Winners and Losers
The following is a Spring, 2001 op-ed piece submitted by 1994 and 1998 US Olympian Marcus Nash about the 2001 Lahti doping scandal, doping in general, and what it means to clean athletes around the world. The opinions and comments contained in this piece are entirely those of the author and do not necessarily reflect the position of the AXCS, xcskiworld.com, sponsors, advertisers or members.
When I first strapped on a pair of cross country skis I knew that I wanted to race. As soon as I started to race I knew I wanted to win. But my definition of winning seems to be quite different from some other athletes who cross country ski race, namely the six convicted members of the 2001 Finnish Ski Team. While my best World Cup result has been a pair of nineteenth places, I know that I was a winner in those races. My first nineteenth came in one of the toughest races in the World, the Holmenkollen fifty-kilometer World Cup race in Oslo Norway. In my mind I was a winner because it hurt like hell the whole way and I didnít move into the top twenty until the last five kilometers. I pushed myself to the limits and didn't give up. That is my definition of a winner.
When I started to compete I wanted to be the best in the World. But as I matured it became more important to me to be the best skier that I can be. Whether or not my best is good enough to be number one in the World will be answered in February 2001 in a place called Soldier Hollow, Utah. The bottom line of this story is that it never crossed my mind that I would consider cheating to be the best because by doing this I would have to admit to myself that I am not good enough to be the best.
What I witnessed at the World Championships this past season disgusted me. To have six Finnish skiers caught with the blood expander HES in their system is a disgrace to all athletes at all levels of competition. I am no expert on the subject, but from what I understand the blood expander HES is used to help an athlete using EPO to pass the blood test prior to a World Cup event. I am sure these skiers have many excuses to justify the trace elements of HES in their system but the bottom line is that it is a banned substance, they knew it was banned, and the only reason they would use it is to cover up their use of EPO - meaning Blood Doping!
Some people may say that the lure of fame and fortune is enough for athletes to risk their lives and their careers by doping. The Finns, including superstars Isometsa and Immonen, are not the first people to cheat nor are they the first to get caught. The question is why do accept this form of cheating and brush it off as an athlete succumbing to the pressures of high level competitions and high finances. If this is the case then the cheaters should be treated as criminals because they have cheated the other athletes, who play by the rules, out of large sums of money and fame. When Isometsa had his silver medal taken away the Russian skier who was initially fourth place ended up with the bronze medal. Do you think this Russian will ever receive the financial gain or recognition that he deserves. Did he get to stand on the podium with a medal around his neck in front of thousands of spectators and possibly millions of television viewers? The answer is no. That lost opportunity will affect that Russian for the rest of his life.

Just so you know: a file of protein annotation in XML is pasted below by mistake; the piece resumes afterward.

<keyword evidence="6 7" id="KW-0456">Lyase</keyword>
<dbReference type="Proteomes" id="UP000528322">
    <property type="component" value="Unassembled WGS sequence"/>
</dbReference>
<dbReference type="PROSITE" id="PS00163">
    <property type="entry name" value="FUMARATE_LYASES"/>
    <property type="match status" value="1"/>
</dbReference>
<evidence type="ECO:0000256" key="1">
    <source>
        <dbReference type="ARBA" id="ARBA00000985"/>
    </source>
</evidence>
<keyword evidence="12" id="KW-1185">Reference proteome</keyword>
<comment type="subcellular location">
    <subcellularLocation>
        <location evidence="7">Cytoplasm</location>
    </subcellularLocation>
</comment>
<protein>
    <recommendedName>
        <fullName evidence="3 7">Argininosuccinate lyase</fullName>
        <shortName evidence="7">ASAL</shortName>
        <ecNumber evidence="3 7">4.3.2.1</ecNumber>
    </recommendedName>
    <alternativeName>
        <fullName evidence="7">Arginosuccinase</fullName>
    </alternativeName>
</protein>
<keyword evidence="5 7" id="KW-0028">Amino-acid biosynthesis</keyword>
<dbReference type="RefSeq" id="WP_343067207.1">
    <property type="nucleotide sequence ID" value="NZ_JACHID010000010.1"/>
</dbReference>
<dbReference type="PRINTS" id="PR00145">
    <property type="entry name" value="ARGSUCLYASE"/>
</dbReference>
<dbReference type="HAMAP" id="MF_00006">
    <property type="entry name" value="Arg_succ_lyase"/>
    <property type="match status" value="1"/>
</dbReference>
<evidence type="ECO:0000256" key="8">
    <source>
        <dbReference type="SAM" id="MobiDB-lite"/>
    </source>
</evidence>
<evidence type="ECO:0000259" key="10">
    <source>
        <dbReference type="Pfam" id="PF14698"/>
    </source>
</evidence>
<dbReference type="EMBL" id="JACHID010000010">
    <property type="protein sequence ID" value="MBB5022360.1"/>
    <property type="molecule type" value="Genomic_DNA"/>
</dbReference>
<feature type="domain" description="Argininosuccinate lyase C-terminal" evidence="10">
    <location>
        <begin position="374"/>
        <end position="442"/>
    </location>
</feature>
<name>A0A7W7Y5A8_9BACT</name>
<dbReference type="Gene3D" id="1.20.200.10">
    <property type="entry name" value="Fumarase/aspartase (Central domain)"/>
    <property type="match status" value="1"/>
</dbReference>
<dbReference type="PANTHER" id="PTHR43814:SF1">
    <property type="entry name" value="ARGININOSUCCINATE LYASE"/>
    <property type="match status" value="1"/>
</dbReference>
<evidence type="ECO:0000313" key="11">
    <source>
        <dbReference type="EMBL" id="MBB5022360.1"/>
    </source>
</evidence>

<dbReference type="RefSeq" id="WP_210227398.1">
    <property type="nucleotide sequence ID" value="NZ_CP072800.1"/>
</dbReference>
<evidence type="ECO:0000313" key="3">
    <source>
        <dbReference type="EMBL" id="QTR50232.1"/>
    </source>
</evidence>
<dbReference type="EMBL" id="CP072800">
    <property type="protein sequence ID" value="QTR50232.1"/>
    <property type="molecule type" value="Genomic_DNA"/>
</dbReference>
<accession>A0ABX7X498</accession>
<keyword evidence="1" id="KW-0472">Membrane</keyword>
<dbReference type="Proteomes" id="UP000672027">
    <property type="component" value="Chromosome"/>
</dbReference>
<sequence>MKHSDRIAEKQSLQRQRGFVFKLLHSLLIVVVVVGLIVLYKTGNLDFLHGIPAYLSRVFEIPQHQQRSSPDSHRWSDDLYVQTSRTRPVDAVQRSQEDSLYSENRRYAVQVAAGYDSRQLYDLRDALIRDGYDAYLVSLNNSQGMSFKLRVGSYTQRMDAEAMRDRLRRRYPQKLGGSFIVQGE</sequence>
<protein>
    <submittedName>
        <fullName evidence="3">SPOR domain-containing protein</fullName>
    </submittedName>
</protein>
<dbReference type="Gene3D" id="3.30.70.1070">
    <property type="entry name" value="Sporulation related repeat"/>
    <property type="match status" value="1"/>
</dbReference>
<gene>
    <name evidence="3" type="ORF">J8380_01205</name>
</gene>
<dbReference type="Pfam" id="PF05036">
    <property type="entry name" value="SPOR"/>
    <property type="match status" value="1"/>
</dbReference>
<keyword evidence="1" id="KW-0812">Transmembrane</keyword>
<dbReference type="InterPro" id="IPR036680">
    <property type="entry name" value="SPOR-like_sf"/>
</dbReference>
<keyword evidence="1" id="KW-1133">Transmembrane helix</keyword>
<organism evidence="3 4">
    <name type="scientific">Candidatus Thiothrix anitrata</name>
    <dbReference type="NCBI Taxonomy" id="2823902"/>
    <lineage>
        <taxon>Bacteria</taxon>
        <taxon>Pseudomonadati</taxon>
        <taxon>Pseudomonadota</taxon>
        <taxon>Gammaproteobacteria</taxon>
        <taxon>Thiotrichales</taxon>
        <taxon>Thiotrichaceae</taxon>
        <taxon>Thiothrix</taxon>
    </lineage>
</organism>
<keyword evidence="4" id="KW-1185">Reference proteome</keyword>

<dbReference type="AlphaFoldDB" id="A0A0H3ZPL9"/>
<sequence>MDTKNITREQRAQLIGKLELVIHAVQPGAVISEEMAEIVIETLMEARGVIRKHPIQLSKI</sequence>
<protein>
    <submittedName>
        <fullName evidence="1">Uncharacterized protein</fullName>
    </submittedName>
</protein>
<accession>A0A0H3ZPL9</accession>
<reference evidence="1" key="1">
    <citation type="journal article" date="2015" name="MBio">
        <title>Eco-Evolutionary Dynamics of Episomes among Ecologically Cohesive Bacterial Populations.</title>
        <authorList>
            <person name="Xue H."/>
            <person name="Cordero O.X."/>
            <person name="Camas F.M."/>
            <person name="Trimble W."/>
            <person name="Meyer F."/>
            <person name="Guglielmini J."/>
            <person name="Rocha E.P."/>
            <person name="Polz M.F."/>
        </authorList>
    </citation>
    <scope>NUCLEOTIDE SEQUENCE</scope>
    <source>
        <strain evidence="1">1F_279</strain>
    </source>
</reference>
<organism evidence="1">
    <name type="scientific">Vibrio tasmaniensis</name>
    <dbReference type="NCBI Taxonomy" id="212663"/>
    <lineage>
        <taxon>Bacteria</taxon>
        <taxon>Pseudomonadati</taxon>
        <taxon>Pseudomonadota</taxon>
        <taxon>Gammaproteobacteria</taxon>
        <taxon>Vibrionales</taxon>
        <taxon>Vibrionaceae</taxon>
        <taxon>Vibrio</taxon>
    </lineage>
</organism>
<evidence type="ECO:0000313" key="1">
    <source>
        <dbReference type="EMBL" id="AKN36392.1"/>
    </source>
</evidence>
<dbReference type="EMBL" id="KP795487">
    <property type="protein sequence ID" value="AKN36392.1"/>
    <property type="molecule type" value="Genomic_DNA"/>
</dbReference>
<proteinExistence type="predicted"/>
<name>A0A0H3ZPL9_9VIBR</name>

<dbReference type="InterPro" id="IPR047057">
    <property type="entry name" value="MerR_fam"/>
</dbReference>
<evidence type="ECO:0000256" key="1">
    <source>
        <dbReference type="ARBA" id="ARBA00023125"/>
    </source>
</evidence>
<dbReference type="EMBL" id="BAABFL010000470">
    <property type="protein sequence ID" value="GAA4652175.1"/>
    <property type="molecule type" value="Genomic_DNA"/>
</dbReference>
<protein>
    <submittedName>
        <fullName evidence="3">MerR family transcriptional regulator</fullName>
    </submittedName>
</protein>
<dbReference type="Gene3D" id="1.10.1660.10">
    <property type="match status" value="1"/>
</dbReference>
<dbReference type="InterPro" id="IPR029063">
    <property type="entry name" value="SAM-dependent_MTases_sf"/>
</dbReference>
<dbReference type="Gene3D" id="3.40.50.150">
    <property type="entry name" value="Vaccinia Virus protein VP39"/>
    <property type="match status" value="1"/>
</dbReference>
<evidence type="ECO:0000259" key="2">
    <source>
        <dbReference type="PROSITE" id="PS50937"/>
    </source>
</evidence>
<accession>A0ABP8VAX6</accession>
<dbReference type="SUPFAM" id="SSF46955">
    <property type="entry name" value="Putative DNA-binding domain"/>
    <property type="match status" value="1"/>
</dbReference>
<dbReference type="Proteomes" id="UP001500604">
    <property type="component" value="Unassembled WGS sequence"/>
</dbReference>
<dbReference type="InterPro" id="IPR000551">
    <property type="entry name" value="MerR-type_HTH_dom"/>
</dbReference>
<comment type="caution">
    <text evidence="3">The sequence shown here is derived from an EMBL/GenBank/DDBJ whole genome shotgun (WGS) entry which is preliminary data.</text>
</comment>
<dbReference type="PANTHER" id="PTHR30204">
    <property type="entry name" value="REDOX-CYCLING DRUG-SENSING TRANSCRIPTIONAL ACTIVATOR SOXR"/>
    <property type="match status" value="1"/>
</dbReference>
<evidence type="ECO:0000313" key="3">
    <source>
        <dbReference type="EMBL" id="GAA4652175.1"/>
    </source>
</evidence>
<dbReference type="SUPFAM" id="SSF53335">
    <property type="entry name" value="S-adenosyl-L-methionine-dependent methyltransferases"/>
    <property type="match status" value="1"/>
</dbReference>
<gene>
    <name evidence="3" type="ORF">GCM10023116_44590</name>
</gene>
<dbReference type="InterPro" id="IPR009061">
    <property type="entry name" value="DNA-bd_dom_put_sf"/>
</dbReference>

When Immonen tested positive for a banned substance, Finland was disqualified from the relay. They had their gold medal taken away and it was eventually given to Norway. Those Norwegian skiers can never be restituted for what was taken away from then. The Norwegian athletes will never know what it felt like to stand on top of the podium knowing that they recaptured the gold medal that they lost by inches in the previous World Championships in 1999.
In my opinion, the two-year suspension that Isometsa and Immonen will receive is nothing compared to the damage they have done. They are no better than common thieves and should be treated as such. We, in America, had our own doping scandal back in 1987. A nordic combined skier eventually admitted to blood doping. In my opinion the penalty that that skier faced, along with the coach also behind the doping, was not severe enough. Just look where those two people are today. (Ed: The two individuals in question are in administrative and/or coaching capacities with the U.S. Ski Team and U.S. Olympic Committee.)
If a skier is caught using a banned substance they, along with anyone who aided them, should be banned from the sport for life. Not only should they not be allowed to compete, they should be banned from any contact with the sport unless it involves speaking publicly to deter others from cheating.